Preparing for the End of the World with Options
In the past several sessions we have seen violent swings in the market in both directions which is a very different character than what we have seen so far in 2018. Instead of drifting slowly up we are now experiencing weekly falls of more than 5% and also weekly bounces of 3% or more. That kind of action is an early sign of a change of character in the market and also a reminder that the bull market we have been experiencing since 2009 is approaching its last stages. So, this is a great time to prepare for a prolonged period of underperformance in the market, in particular for those of us that desire to protect a long only portfolio of equities.
The question becomes then, what is the best way to accomplish that ? To answer it we need to take a look at the past.
The correction of 2008/2009
It is very useful to see what happened in the volatility world the last time the market entered in a multi month correction and what better example than the financial crisis that caused a massive correction in the SP500 back in 2008 and 2009:
As you can see in the previous chart the market experienced a massive fall during most of 2008 and the first part of 2009. To better understand the impact of the downside action in the volatility world it is useful to look at a chart of weekly returns. This chart is basically the percentage return from any given day to 7 days later:
From the chart is very clear that before the correction we used to have very subdued weekly returns (both upside and downside moves) but then right in the midst of the correction you can see that volatility exploded and the market started to move dramatically in a weekly basis, with periods of more than 15% moves from week to week (very crazy moves). This change of character in the market is easier to understand taking a look at the distributions of the weekly returns before and during the correction:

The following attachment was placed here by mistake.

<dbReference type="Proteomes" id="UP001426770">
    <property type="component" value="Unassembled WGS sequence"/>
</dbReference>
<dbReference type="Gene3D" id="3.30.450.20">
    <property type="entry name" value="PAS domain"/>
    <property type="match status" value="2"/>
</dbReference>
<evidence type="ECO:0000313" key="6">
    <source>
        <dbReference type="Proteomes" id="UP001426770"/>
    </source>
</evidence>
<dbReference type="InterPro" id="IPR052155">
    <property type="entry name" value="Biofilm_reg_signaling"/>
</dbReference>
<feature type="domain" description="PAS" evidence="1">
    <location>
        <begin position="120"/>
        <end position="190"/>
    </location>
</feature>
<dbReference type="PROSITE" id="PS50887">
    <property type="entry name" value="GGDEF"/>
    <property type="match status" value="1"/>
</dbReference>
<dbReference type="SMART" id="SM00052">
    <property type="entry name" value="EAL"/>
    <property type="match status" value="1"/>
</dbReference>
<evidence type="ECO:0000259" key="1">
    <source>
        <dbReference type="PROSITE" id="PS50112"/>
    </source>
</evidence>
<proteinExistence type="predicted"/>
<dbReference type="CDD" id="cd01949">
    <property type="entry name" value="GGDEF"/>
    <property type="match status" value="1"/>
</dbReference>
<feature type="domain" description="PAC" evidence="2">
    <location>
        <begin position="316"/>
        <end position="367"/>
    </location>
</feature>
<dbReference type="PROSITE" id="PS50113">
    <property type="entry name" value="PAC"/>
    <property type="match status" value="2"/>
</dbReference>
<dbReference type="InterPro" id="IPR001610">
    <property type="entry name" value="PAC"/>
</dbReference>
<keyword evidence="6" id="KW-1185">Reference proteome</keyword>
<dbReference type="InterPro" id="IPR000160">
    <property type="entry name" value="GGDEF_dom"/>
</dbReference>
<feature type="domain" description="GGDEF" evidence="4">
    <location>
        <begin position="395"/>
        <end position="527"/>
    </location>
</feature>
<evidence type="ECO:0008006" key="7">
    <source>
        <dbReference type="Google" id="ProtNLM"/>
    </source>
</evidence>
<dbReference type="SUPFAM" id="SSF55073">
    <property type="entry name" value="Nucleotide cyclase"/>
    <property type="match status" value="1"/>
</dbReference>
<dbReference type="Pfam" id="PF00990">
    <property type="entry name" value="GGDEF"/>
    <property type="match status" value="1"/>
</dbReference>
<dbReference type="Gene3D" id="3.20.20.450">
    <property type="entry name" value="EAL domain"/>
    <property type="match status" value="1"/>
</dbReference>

The density charts show more clearly that we went from normal +-2% weekly moves in the market to about +-10% moves during the correction. The take away from this is that we need to be prepared for massive moves in the market, and in particular that bounces can also be very violent even though the market has a consistent downside drift. This is important for those of you that want to take advantage of high implied volatility by selling upside calls.
Finally let’s take a look at the implied volatility world at that time as measured by the VIX© Index:
From the chart we can see that it was very stable during 2007 around the 15/20 level and then it shoot up towards 80 at the heart of the correction, and it remained elevated for a long time. In fact it took until almost 2010 for VIX to normalize again.
Lessons from the 2008 crash
From the previous discussion we can gather the following tips:
- Protection needs to be purchased when it is cheap (before the crash happens).
- Once implied volatility takes off it will remain very elevated for many months.
- The market will trash around violently from week to week.
- The main trend will remain down for several months.
The main gist of the first two is that option prices are affected by implied volatility so it is better to get them before they become too expensive, and that once they get expensive they will remain so for a very long time.